Louis-Joseph de Montcalm-Grozon was born at Château de Candiac, France, the son of a nobleman. He entered the army at age 12 and later fought in the major European conflicts of the day. Montcalm won promotion to colonel in the defense of Prague in 1742 in the War of the Austrian Succession. He was later wounded, captured and eventually exchanged.
At the start of the Seven Years’ War, Montcalm was promoted to major-general and given the command of French forces in North America. He was forced to accede to the wishes of Vaudreuil de Cavagnal, the governor of New France, on non-military matters. The split authority was harmful to the French effort.
Nonetheless, Montcalm accomplished great military success in the early fighting. In 1756, his forces captured Fort Oswego, which assured French control of Lake Ontario. The following year, the French captured Fort William Henry and its 2,000 soldiers; Montcalm risked his life to prevent the slaughter of English captives by enraged Indian allies.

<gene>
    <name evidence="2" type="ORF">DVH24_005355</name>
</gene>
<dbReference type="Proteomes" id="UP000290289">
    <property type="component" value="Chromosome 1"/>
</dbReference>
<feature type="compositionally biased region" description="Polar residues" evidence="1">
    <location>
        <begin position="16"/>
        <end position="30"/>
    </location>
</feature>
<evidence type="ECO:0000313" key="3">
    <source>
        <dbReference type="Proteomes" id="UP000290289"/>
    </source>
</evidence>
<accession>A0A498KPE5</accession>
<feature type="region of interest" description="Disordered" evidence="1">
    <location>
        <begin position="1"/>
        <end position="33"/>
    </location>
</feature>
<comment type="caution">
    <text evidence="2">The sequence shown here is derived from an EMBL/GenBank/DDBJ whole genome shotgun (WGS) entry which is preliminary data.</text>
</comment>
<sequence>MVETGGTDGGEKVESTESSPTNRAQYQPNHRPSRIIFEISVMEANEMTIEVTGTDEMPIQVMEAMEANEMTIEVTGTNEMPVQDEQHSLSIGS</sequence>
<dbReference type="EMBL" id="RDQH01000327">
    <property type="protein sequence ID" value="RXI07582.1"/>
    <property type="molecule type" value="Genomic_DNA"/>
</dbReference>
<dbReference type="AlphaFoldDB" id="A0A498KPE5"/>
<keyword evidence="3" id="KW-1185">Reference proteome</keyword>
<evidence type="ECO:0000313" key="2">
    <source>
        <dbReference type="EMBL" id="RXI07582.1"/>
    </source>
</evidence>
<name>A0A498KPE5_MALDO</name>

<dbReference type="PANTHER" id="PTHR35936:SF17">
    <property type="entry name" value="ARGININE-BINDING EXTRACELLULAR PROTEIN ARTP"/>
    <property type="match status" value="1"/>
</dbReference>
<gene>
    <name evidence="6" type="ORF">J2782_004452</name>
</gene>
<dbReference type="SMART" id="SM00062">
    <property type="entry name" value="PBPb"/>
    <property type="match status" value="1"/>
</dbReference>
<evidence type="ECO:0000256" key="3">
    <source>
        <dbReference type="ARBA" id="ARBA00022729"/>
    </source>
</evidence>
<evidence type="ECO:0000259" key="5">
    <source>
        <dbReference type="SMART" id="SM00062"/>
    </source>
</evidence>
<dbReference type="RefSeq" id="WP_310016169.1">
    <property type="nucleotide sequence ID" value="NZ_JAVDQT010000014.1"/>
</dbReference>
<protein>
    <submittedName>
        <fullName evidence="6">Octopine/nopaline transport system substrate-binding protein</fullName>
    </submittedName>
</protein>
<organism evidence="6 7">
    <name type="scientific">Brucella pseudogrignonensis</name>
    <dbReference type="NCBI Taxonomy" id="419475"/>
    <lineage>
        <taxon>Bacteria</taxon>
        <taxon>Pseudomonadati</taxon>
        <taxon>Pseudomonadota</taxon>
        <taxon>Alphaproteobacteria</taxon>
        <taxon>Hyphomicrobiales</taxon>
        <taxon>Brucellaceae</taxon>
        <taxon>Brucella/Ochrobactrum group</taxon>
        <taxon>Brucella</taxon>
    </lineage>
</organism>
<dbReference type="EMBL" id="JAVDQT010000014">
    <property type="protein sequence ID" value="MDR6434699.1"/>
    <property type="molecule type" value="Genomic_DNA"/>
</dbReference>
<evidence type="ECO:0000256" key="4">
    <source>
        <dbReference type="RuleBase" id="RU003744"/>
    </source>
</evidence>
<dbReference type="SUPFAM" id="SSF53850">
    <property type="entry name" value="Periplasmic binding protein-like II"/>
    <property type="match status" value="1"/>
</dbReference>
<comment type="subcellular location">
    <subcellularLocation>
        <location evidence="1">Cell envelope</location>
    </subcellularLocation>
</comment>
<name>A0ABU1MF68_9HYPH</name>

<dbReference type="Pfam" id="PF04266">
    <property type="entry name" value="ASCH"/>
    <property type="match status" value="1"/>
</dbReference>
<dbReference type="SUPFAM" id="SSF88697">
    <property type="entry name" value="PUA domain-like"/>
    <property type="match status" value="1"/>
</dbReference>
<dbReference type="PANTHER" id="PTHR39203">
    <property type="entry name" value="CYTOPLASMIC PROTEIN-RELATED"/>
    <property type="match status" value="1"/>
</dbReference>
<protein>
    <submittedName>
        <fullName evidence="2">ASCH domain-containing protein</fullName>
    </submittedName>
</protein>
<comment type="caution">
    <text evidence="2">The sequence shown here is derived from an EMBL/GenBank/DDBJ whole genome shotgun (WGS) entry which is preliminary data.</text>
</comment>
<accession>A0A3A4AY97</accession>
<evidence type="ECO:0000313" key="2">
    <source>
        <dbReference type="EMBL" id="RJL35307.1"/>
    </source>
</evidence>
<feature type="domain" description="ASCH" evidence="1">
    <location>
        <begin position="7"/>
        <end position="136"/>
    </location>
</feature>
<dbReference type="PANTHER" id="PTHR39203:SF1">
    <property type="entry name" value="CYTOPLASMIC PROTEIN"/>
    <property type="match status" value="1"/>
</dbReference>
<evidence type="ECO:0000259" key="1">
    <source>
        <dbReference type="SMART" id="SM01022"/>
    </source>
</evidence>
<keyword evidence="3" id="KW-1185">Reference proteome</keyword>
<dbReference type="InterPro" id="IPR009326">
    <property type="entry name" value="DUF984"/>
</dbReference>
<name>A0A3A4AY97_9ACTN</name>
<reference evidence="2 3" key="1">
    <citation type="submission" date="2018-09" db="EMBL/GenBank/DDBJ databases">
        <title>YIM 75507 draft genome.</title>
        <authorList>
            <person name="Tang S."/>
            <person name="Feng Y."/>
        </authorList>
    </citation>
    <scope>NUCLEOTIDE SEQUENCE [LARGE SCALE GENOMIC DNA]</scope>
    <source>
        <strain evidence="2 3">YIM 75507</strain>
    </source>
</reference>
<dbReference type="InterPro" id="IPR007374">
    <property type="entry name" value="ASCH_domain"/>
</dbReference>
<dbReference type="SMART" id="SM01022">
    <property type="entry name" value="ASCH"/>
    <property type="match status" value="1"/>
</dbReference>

Montcalm’s brightest moment came at Fort Ticonderoga in July 1758. The French managed to hold their position despite the assault by vastly superior English forces under General James Abercromby. Montcalm was promoted to lieutenant-general.
In 1759, at Quebec, Montcalm prudently refused to be lured out of his defensive position facing the army of James Wolfe along the St. Lawrence River. However, in a masterstroke, Wolfe sailed around Montcalm, scaled the heights to the Plains of Abraham and had his army prepared for storming Quebec. Montcalm was forced to confront the English in a momentous battle that claimed the lives of both Montcalm and Wolfe. Following the fall of Montreal in 1760, the era of New France was ended.
Montcalm was a talented military leader, but his skills were insufficient to overcome the vast numerical superiority of the British.